If your leaves are crowded, the lack of sunlight reaching some leaves could be all that needs to be fixed.
Use selective pruning to open it up, letting more light reach the leaves.
You need to strike a balance though because the shade can be good for hibiscus.
Too much sunlight, which is over 6 hours of direct sunlight, will burn them.
Hibiscus leaves suffering from sunburn have yellow leaves with white spots.
Yellow leaves without the spots are a result of too little sunlight.
Leaves turn yellow when the plant is thirsty. Hot weather will cause that if you don’t increase the water supply.
Hibiscus plants thrive when temperatures are maintained at 65°F to 85°F (18°C to 29°C).
Above or below that will stress them. Since stress causes leaves to yellow, you need to address the temperature issues.
During intense heatwaves, watering more frequently could be all that’s needed to fix yellowing leaves.
But, if your soil can’t drain fast enough to cope with the increased watering, an alternative is to shade your plant.
If you decide shading your plant is the way to go, consider growing a tall plant to benefit from dappled sunlight.
It’s better than indirect sunlight because it has more PAR (Photosynthetically Active Radiation) that the hibiscus needs for blooming. Without sufficient PAR, hibiscus produces lush green leaves but struggles to bloom.
If it’s cold stress that’s causing the yellowing of the leaves, applying a layer of mulch over the topsoil and sheltering the leaves from wind may be required.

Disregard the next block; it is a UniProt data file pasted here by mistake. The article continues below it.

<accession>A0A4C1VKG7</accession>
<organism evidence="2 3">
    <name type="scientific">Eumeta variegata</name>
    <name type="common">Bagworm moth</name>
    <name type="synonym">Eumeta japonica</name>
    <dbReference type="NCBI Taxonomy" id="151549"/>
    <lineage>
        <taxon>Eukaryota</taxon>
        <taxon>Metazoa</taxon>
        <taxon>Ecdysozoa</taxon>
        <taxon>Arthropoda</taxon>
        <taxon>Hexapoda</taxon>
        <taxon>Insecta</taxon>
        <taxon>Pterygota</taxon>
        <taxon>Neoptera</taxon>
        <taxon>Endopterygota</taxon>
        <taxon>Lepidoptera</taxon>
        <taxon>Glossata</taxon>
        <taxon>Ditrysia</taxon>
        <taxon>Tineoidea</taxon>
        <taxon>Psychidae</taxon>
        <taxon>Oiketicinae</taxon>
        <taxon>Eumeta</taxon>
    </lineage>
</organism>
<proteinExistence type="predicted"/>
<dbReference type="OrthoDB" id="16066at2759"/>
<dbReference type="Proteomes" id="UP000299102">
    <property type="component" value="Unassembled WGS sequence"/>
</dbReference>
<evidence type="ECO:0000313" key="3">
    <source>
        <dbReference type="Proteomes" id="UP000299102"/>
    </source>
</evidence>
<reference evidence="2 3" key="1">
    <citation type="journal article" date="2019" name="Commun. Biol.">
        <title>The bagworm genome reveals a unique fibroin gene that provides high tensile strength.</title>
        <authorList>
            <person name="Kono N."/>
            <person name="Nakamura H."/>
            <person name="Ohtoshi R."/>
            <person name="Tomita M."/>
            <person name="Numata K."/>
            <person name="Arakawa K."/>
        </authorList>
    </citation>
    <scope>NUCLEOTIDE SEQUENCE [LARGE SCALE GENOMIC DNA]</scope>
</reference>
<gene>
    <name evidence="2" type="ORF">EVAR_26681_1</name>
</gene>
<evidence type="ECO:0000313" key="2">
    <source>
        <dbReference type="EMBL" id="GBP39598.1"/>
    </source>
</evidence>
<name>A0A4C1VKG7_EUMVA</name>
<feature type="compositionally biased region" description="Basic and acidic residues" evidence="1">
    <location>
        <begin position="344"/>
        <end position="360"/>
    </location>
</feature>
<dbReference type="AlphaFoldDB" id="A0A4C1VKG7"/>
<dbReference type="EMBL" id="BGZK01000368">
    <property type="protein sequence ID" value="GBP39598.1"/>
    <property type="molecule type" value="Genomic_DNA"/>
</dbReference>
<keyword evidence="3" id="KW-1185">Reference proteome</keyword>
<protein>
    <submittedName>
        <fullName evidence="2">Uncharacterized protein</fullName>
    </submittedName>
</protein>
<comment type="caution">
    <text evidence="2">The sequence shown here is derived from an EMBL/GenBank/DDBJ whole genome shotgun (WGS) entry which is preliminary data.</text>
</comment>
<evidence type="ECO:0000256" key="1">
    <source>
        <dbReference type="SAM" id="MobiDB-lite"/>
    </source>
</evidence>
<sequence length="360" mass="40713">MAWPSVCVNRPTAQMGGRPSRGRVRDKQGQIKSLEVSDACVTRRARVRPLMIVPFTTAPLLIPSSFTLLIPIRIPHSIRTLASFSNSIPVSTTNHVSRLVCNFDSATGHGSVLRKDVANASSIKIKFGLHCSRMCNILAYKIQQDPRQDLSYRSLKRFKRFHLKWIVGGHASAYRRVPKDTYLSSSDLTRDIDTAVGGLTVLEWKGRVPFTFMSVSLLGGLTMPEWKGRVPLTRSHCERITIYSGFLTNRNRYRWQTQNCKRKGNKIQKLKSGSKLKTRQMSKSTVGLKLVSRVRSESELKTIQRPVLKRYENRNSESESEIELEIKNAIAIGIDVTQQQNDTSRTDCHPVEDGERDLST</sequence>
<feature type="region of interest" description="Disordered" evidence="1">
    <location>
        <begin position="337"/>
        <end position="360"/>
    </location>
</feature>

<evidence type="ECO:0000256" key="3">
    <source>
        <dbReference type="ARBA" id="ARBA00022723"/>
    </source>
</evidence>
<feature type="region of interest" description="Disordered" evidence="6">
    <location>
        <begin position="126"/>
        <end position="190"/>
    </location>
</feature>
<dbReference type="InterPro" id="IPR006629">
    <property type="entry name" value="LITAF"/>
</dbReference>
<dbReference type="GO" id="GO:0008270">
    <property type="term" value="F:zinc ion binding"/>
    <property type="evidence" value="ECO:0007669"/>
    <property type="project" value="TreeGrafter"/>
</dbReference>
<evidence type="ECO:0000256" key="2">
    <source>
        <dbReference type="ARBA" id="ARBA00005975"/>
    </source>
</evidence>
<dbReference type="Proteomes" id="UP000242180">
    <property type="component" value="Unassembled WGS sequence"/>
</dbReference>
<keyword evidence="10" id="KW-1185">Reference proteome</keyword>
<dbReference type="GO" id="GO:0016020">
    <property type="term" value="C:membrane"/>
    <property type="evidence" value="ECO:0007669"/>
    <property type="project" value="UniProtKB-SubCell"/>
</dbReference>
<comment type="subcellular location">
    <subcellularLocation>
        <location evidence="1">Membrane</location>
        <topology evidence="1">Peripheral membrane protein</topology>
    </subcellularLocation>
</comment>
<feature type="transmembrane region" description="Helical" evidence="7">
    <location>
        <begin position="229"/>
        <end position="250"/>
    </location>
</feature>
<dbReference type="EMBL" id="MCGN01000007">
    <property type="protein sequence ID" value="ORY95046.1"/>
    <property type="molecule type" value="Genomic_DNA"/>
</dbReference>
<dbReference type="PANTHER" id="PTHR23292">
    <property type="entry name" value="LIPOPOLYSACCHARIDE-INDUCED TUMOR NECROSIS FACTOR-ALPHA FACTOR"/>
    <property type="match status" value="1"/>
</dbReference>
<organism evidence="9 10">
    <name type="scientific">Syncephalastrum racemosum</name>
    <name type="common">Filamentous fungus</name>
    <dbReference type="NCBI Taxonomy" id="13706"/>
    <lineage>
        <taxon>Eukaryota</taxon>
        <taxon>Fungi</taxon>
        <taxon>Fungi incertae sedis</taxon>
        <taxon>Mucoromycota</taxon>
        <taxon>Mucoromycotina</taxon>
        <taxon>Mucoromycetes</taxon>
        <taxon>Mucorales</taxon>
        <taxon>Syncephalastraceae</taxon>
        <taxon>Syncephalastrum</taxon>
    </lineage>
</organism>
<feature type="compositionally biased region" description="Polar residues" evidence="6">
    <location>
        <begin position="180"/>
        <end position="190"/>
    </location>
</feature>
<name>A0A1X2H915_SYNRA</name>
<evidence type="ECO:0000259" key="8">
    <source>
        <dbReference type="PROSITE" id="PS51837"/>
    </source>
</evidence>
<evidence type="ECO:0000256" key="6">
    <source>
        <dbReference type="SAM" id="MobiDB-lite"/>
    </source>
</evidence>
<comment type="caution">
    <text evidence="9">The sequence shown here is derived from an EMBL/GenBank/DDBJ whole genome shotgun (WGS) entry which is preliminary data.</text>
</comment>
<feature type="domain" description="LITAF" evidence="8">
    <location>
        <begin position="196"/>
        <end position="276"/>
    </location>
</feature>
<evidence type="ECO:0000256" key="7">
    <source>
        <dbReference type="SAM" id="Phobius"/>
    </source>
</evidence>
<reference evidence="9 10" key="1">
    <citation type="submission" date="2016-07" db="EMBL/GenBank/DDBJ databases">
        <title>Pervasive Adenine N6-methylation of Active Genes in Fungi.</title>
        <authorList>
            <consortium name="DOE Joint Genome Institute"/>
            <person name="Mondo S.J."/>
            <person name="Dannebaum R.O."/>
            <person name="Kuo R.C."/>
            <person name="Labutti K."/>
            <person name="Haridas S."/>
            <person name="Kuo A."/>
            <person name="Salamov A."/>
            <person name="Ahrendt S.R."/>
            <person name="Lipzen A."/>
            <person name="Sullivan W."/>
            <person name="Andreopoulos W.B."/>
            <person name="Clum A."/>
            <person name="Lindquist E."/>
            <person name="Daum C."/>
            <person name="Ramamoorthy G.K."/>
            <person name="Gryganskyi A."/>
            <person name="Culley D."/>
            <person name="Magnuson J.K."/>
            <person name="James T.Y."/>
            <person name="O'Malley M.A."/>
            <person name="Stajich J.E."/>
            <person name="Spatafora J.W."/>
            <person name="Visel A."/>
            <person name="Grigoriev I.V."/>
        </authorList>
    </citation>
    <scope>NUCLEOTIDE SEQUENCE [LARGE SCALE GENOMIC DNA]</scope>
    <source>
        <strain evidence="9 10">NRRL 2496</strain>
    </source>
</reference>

Related to consistent temperatures are sheltering hibiscus from the wind.
To outdoor plants, the wind has the same effects as drafts do on indoor plants. It causes temperature reductions in parts of the plant.
If you’re noticing yellowing leaves on only one side of the plant, consider if it has sufficient shelter from the wind. It might just be too drafty.
Spider mites, thrips, aphids, Japanese Beetles, whiteflies, and mealybugs are all sap-sucking insects that can make your plant act like it’s underwatered.
Additional damage will be evident though. Insects tend to hide out on the underside of leaves.
If you think you have your growing conditions in check for your hibiscus to thrive, inspect the leaves for insects.
Treating a pest infestation is the only way to help your hibiscus heal.
Frequently Asked Questions about Hibiscus Yellow Leaves
Should I remove all the yellow leaves?
Once leaves turn yellow, they won’t magically go green again. They will drop. Leaf drop is what follows yellowing. You may as well pinch them off before they drop. They grow back fast anyway.
How long does the hibiscus take to recover from shock?
Hibiscus are resilient, but sudden changes can shock them, such as taking a newly bought nursery-grown hibiscus and transplanting it in garden soil. In the first few weeks, the sudden change will be stressful. Some leaves will yellow, and partial leaf loss inevitable. Keep your plant maintenance consistent and after a few weeks, or at least within the first month, hibiscus will acclimatize to the new growing conditions.